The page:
This year’s Academy Awards was all about the magic of the movies. Perhaps inspired by the likes of The Artist, Midnight in Paris, and Hugo, The Oscars wanted to cash in on some sort of nostalgic virus that seems to be going around Tinseltown these days. Hey, let’s get Adam Sandler to talk about his inspiration for getting into the movies, and making timeless classics like Jack and Jill and Grownups. There was just a lot of sappy reminiscing to go along with all the circle sessions that have become a Hollywood standard.
I was supposed to focus this piece on the music of The Oscars this year, but there really wasn’t much for me to take on in that regard. Billy Crystal’s opening number singing about all of the Best Picture nominations was alternating between entertaining and unnecessary. I’m sure all the movies nominated for Best Score were supremely aided by the scores of the respective movies, but what do you really want me to say about them. There was also the beautiful rendition of Louis Armstrong’s classic, “What a Wonderful World”. Sung by Esperanza Spalding during the In Memorium. (Update: Listen to it here, sorry no video)
Then, we have the atrocity of only two songs being nominated for Best Song. I don’t care if you have to take three other songs from The Muppets (which I grudgingly must say was delightful even though Todd was the star), there is no reason not to have a full five nominees. The fact that Bret McKenzie wrote the music for a film that drove one of our own to stardom should have eliminated any need for question really.
But anyway, since there is not tons to write about in the way of music, I thought I would take a look at the actual winners and give a few thoughts. The Artist, Hugo, blah blah blah. Hugo, rightfully so, won a bunch of the technical awards despite being a fatally flawed film from a storytelling standpoint. The Artist, which I have not seen (so am not equipped to complain about it), won for Best Actor, Director, and Picture.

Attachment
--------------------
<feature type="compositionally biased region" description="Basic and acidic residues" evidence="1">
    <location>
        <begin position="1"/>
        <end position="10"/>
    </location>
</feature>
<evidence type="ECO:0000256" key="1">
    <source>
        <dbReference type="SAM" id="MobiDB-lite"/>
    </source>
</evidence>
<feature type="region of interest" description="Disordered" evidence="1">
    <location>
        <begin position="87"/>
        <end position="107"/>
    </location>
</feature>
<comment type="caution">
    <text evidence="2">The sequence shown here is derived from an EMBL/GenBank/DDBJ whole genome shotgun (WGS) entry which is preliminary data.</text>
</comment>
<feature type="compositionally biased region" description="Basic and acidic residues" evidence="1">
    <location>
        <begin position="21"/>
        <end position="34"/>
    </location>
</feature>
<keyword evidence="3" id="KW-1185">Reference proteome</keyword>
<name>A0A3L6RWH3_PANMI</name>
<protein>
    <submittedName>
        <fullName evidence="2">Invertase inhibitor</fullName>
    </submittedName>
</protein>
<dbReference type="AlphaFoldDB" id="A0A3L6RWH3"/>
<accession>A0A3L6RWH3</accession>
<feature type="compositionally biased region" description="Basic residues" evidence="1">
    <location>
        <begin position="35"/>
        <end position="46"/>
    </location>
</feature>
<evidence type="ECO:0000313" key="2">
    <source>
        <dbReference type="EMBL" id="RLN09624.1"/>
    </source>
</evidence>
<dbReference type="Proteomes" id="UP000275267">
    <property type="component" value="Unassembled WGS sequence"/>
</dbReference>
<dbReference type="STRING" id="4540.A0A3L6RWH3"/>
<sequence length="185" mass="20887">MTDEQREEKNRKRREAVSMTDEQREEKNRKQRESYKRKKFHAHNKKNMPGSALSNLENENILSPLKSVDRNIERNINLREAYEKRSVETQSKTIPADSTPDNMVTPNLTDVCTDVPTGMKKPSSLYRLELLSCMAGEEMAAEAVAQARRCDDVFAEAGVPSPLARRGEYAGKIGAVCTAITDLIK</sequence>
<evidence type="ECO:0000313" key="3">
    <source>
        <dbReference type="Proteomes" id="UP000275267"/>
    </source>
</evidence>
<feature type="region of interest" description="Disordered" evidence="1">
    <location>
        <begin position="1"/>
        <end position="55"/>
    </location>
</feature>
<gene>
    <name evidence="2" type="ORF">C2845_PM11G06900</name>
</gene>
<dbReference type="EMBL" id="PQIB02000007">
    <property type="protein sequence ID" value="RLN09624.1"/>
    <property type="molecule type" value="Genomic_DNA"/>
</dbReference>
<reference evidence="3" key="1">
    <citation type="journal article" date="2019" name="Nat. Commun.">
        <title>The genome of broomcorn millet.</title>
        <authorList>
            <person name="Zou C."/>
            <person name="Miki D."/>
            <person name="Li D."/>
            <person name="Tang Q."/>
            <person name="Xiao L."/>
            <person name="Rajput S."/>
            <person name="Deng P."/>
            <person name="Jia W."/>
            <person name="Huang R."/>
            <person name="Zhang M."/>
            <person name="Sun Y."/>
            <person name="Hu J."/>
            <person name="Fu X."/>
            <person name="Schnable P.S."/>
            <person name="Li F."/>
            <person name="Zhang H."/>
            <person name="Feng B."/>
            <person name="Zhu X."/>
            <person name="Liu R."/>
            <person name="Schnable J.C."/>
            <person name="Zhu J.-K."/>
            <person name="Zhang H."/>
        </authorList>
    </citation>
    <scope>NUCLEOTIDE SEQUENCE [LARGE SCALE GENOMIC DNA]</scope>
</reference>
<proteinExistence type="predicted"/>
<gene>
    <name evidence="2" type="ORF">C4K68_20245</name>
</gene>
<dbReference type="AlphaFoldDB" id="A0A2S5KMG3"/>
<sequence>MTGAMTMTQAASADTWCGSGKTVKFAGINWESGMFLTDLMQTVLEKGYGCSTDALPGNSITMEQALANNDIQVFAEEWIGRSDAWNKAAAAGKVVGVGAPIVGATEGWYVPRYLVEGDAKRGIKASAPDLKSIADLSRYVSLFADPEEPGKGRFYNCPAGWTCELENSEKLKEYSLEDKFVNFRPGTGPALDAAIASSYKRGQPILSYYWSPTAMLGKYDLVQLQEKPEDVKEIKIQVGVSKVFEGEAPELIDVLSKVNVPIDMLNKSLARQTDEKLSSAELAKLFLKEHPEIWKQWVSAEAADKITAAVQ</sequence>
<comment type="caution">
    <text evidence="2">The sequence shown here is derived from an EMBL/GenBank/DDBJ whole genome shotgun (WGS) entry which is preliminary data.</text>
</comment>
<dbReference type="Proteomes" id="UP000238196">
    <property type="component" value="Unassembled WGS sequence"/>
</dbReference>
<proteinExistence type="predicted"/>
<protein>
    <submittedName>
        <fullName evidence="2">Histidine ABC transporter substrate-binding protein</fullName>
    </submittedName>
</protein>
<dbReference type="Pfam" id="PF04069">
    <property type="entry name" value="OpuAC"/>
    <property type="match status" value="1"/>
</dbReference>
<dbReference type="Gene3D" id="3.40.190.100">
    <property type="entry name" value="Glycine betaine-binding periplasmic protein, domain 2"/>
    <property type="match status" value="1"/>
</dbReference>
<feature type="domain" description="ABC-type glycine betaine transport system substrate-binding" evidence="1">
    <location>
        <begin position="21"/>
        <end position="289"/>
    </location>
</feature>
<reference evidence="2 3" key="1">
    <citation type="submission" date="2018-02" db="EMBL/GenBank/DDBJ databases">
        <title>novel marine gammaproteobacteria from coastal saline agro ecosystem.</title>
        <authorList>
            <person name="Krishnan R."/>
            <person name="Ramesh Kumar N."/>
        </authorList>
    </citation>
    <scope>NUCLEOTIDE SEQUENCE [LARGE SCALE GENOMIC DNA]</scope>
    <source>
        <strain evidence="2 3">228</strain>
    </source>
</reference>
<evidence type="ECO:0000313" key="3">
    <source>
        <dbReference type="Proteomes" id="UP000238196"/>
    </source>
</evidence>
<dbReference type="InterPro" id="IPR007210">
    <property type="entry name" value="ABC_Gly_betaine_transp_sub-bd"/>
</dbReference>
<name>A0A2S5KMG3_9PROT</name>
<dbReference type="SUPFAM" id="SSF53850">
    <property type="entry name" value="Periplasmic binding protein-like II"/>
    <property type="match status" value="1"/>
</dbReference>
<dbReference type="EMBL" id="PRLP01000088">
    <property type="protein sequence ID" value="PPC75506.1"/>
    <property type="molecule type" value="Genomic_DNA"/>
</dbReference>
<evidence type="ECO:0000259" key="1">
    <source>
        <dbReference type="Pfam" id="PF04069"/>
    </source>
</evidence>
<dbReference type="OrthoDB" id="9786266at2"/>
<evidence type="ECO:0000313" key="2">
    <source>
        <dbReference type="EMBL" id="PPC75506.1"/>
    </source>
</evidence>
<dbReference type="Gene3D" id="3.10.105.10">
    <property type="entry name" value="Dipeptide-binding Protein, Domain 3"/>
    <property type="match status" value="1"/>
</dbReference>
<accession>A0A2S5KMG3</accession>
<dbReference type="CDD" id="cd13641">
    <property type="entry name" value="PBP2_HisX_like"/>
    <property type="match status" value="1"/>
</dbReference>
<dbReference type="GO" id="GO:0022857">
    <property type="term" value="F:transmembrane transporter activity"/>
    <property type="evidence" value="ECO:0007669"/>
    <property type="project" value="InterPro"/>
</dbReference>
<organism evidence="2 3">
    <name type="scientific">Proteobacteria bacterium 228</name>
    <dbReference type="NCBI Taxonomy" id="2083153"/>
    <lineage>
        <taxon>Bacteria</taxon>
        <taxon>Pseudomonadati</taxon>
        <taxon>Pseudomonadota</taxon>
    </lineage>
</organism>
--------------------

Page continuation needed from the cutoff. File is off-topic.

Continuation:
Despite the repetitious nature of the winners (and nominees for that matter), I was particularly pleased with two winners: The Descendants for Best Adapted Screenplay and Midnight in Paris for Best Original Screenplay. These were two of my favorite movies of the year and deserved recognition in some way, which they received. I was rooting for these films in other categories as well, but hey, you can’t win them all.
The biggest travesty in my eyes was Drive being summarily snubbed. I think it was only nominated for one award, probably because The Academy will only recognize violent movies involving the holocaust or a major war. Maybe if Ryan Gosling would have played a stunt car driver escaped from Treblinka trying to outrun Himmler, Drive would have gotten a little respect.
I guess that’s just the way it is though, and why we at LxL loathe award shows in general. Their widespread influence on what is viewed as good, or “the best”, will continue to peeve me. As will the constant pandering by The Academy to “the stars”.